By the end of the 1940s Frank Sinatra's appeal to teenagers had declined. However, it seemed to set in place an endless appetite among young female fans for the next round of teen idols. The excited screaming of teen fans for their favorite singers has become a core component of pop music.

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1954 - Elvis Presley Records At Sun Studios

Elvis Presley Recording In the Studio
Elvis Presley Recording In the Studio. Photo by Hulton Archive / Getty Images

Elvis Presley played an indispensable role in moving mainstream pop music from domination by pop standards and novelty songs to rock and roll as the key driving force.  Elvis Presley first visited the Sun Records offices in Memphis, Tennessee in August 1953.  He paid for enough studio time to record a two-sided acetate of "My Happiness" and "That's When Your Heartaches Begin."  However, nothing significant resulted from this visit other than Sun Records owner Sam Phillips instructing his receptionist Marion Keisker to make a note about the young singer.  She wrote, "Good ballad singer. Hold."

In January 1954 Elvis Presley recorded again at Sun Records, but again nothing came of the results. However, Sam Phillips was continually on the lookout for a singer who could bring the sound of black musicians to a broader white audience.  He invited the 19 year old Elvis Presley back to the studio in the summer of 1954.  Late in the evening of July 5, 1954, he launched into a version of Arthur Crudup's 1946 blues song "That's All Right."  Guitarist Scotty Moore remembers, "All of a sudden, Elvis just started singing this song, jumping around and acting the fool, and then Bill (Black) picked up his bass, and he started acting the fool, too, and I started playing with them."  

Watch Elvis Presley perform "That's Alright Mama"

Three days later Memphis DJ Dewey Phillips played "That's All Right" on his radio show.  The trio of Elvis Presley, Scotty Moore, and Bill Black performed live for the first time on July 17, 1954.  Elvis Presley's trademark leg shaking was developed as a combination of his natural response to performing R&B music and being nervous on stage.  Young girls screamed watching his movements.  

Elvis Presley did not have instant commercial success, but he was on his way and his style of rockabilly merged with R&B would soon help revolutionize pop music.  He first reached national music charts in the summer of 1955 when "Baby Let's Play House" reached #5 on the country chart.  In the spring of 1956 "Heartbreak Hotel" went to #1 on the Billboard pop chart and Elvis Presley was a pop star.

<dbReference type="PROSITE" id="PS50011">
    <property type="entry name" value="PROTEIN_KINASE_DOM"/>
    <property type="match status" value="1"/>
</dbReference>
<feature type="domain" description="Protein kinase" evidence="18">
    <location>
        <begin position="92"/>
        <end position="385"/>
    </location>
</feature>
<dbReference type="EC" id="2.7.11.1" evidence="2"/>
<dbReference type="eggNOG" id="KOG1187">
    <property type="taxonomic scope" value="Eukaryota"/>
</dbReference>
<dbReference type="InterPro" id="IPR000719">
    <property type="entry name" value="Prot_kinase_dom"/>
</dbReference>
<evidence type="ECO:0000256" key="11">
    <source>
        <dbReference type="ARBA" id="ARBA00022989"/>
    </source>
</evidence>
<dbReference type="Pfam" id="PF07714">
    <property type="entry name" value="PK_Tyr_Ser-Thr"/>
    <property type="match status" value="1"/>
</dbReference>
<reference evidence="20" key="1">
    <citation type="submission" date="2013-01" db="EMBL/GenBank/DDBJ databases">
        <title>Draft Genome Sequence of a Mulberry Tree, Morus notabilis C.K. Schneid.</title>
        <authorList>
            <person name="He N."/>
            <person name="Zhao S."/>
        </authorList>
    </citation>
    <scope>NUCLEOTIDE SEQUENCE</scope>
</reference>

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1959 - Motown Records Founded

Motown Artists
Motown Artists. Photo by Michael Webb / Getty Images

Motown founder Berry Gordy got his start in the music business as a songwriter for local Detroit musicians including legendary singer Jackie Wilson.  He co-wrote and produced Jackie Wilson's 1958 single "Lonely Teardrops."  The song topped the R&B chart and hit the top 10 on the pop chart.  The money Berry Gordy earned from the succes of "Lonely Teardrops" was used to start Tamla Records. It would become a primariy subsidiary for the Motown Records umbrella.  The first single released on the actual Motown label was the Miracles' 1959 single "Bad Girl." 

William "Smokey" Robinson, lead vocalist of the Miracles, became the vice president of Motown Records under Berry Gordy.  In 1959 Berry Gordy purchased the property at 2648 West Grand Boulevard in Detroit that would become the location of the "Hitsville USA" recording studio.  Within seven years Motown would occupy seven more houses in the area.  By the end of 1966, the label employed 450 people and grossed $20 million.

Motown adopted the slogan, "The Sound Of Young America."  In 1961 Motown had its first #1 hit on the Billboard Hot 100, "Please Mr. Postman" by the Marvelettes.  In the following decade the label released more than 100 top 10 hits.  Motown became known for creating what was known as the "Motown Sound."  It was a blend of R&B, pop arrangements and songwriting, as well as gospel-influenced vocals. Motown also used a tight knit group of studio musicians for the majority of the 1960s recordings.  They were collectively known as the "Funk Brothers."  The Motown style had major influence on the direction of both pop and R&B music.  

Watch the Marvelettes perform "Please Mr. Postman."